Brian Schrag, ed., Research Ethics: Cases and Commentaries, Volume 5, Bloomington, Indiana: Association for Practical and Professional Ethics, 2001.

1. Are Santiago's standards unreasonable? Is Patton's work ethic lacking?

It is difficult to answer these questions without further probing. Apparently, Santiago and Patton would answer each of these questions differently. Santiago: "My standards are reasonable; Patton needs to work harder." Patton: "Santiago's standards are unreasonable. It shouldn't take me another couple of years to have a publishable paper; my work ethic is fine."

Two strategies might help resolve these differences. First, a conversation between Santiago and Patton, in which they actually discuss their differences, might be helpful. The case presents no evidence of their having such a conversation. However, for this conversation to be helpful, it cannot simply be a confrontational meeting. Santiago questions Patton's dedication (too many vacations and extracurricular activities). Patton questions Santiago's motivation (she wants Patton around longer as an assistant because she does not seem able to recruit new assistants). If Santiago is right, Patton has little basis for complaint. If Patton is right, Santiago is exploiting Patton. A meeting in which they confront each other with their suspicions is unlikely to help them move ahead constructively (at least not together). However, a meeting in which they seek a meeting of minds on how Patton might best complete her degree program could have good results and might even dissolve their mutual suspicions.

Second, at this point Patton's thesis committee is involved; perhaps committee members can play a mediating role. The committee is convinced that Patton is a strong candidate. Perhaps a meeting involving Patton, Santiago and at least one other member of the committee could help put a more constructive spin on the situation. Given their mutual suspicions, Patton and Santiago may not be able to move ahead without the mediation of others.

2. How could an institution prevent such situations? How can a department or institution encourage good adviser/student relationships?

As long as the basic communication about expectations and requirements is only one-to-one (adviser to advisee), such situations can easily occur. Meetings and workshops on program aims and requirements can help promote understanding among faculty and students alike. When students and faculty are left on their own to work out these matters one-on-one, it should be no surprise to find misunderstandings and suspicions. Does the department have any say about what reasonable standards are? Is there any discussion about how best to help students meet these standards? Are there candid discussions with students about how much work it takes to complete a program in a timely fashion? Are students fully informed about the publication restraints that accompany industrial collaboration?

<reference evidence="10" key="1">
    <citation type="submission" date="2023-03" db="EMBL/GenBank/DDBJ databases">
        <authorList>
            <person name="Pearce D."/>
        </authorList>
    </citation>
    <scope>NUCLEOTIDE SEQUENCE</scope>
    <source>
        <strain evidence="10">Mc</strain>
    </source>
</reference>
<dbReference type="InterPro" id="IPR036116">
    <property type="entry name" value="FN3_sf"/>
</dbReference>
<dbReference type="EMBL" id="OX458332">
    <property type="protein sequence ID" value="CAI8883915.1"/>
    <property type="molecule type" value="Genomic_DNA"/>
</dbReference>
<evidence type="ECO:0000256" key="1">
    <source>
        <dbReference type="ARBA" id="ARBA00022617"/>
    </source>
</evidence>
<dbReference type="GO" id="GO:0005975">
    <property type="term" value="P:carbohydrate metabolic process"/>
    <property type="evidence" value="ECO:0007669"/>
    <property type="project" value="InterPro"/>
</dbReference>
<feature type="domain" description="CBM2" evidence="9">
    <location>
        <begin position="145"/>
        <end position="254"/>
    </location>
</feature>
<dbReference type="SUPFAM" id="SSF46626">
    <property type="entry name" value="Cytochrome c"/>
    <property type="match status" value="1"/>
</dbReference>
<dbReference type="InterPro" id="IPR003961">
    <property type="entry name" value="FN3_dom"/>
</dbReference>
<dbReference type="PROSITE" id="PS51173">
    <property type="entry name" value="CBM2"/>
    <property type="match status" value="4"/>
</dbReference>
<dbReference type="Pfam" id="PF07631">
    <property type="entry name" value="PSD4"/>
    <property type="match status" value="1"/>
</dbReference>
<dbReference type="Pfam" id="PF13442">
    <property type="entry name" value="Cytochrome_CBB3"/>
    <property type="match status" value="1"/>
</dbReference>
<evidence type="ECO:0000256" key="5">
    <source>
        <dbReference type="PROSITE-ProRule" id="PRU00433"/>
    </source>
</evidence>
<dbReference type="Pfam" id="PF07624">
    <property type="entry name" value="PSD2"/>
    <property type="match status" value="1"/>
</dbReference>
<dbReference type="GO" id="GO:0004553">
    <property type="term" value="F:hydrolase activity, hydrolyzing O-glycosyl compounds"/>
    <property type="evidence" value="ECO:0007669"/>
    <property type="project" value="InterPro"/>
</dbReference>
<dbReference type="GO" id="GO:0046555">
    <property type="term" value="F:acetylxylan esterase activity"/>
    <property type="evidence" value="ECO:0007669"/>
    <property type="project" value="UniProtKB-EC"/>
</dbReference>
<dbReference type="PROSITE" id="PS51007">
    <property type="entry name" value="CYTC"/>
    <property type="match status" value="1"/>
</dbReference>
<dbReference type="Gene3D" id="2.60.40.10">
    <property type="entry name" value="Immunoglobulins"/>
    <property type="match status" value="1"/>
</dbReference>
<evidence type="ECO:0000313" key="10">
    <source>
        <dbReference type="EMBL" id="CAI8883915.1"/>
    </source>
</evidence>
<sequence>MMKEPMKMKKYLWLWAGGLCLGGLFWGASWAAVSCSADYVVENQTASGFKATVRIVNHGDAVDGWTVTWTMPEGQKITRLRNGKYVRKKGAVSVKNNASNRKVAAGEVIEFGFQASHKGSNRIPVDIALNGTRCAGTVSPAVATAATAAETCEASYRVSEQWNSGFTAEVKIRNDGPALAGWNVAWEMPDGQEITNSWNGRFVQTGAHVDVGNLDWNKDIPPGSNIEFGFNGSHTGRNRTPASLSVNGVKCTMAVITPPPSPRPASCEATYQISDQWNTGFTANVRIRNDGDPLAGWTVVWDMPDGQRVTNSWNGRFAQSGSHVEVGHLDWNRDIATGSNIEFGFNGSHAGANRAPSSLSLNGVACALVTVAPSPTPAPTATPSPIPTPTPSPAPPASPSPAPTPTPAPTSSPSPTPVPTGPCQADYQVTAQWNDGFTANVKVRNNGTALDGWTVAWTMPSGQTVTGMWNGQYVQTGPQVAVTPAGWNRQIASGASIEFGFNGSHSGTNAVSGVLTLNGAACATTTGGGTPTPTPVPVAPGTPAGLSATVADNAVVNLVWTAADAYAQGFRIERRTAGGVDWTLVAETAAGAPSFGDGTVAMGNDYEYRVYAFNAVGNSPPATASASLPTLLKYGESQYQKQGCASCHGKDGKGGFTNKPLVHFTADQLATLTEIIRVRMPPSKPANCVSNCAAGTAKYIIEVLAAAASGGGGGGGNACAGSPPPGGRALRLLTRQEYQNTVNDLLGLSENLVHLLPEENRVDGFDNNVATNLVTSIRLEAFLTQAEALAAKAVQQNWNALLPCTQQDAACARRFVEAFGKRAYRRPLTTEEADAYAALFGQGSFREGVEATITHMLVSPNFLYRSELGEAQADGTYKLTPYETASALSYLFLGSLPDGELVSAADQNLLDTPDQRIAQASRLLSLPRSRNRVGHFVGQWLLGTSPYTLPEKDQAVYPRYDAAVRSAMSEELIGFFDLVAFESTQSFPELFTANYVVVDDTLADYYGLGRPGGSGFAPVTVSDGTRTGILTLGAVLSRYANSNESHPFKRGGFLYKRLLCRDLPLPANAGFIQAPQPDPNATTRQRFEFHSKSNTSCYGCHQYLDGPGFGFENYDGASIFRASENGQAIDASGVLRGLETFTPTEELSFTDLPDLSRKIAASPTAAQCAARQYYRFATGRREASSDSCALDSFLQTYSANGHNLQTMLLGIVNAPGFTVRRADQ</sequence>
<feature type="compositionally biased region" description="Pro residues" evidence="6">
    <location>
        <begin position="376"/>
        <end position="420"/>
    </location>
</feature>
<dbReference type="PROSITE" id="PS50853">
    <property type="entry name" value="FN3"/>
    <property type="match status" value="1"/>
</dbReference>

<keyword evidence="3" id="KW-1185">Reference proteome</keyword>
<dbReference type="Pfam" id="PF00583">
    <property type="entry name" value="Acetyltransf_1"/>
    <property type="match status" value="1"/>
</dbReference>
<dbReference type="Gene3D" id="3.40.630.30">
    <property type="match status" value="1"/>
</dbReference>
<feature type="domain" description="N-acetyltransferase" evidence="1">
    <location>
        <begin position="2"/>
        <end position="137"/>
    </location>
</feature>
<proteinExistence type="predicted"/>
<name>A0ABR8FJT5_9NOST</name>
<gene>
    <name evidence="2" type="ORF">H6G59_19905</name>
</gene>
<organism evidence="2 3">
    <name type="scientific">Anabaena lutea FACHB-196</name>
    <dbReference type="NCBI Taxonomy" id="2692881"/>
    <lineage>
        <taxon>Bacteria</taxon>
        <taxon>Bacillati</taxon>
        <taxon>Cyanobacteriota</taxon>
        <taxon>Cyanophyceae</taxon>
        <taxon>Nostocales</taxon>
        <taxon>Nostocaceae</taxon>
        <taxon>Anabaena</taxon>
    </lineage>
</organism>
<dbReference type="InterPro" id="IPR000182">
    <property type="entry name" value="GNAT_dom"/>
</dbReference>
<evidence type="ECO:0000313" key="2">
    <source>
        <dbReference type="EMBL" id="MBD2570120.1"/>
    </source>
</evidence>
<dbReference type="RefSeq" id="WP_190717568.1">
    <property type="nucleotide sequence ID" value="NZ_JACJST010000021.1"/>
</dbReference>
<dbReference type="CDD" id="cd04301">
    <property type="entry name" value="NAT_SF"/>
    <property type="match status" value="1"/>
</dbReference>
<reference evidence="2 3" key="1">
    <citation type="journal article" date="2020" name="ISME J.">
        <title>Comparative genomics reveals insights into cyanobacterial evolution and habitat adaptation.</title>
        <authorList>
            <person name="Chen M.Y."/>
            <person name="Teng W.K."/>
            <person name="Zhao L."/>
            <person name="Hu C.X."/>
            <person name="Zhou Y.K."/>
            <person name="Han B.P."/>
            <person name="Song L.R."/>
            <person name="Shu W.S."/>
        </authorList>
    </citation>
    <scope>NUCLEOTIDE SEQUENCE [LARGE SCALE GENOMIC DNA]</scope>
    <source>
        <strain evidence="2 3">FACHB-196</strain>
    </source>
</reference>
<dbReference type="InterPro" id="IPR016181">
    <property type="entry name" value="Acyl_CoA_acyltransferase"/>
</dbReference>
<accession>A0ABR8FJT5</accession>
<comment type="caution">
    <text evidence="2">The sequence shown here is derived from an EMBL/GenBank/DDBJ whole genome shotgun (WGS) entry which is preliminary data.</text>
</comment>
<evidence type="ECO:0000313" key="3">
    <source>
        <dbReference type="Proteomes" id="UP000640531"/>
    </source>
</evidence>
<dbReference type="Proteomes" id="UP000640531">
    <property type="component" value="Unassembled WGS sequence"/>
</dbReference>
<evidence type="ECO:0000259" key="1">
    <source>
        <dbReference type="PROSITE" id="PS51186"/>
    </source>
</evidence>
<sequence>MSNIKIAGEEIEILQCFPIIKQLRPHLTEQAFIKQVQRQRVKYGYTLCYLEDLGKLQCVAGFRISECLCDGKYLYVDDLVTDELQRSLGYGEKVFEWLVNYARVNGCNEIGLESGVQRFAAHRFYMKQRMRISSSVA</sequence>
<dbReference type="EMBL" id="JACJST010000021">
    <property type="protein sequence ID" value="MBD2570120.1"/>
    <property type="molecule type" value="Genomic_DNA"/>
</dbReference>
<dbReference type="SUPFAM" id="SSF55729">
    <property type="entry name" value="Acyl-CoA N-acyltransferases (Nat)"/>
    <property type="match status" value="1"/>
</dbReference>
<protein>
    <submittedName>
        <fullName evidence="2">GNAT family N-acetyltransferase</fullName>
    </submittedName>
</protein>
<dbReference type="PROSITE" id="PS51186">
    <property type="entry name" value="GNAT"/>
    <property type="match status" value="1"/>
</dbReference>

3. What are Santiago's obligations to her students' careers?

I prefer to phrase this question somewhat differently: What are Santiago's obligations to help her students in the course of their degree programs? I would tie these obligations to the institution in which she is working, the quality of program her department is seeking to maintain, and the institution's and department's obligations to its students generally. Within that framework, Santiago has an obligation to provide opportunities and encouragement for Patton to do the best work she can. If Santiago does not want to publish Patton's work because she feels it will not benefit her own career, she seems to have things the wrong way around.

Santiago's basic question should be whether her standards are reasonable (and not just in her own eyes, but from the standpoint of her department), and whether Patton is satisfying them. If the bar is too high for Patton, what should be done? Perhaps the bar should be lowered. But departmental standards are for all students, not just for Patton. The question of reasonable standards should not be settled by Santiago alone, Patton alone or even Santiago and Patton together. Again, it is important that others be involved in the issue between Santiago and Patton.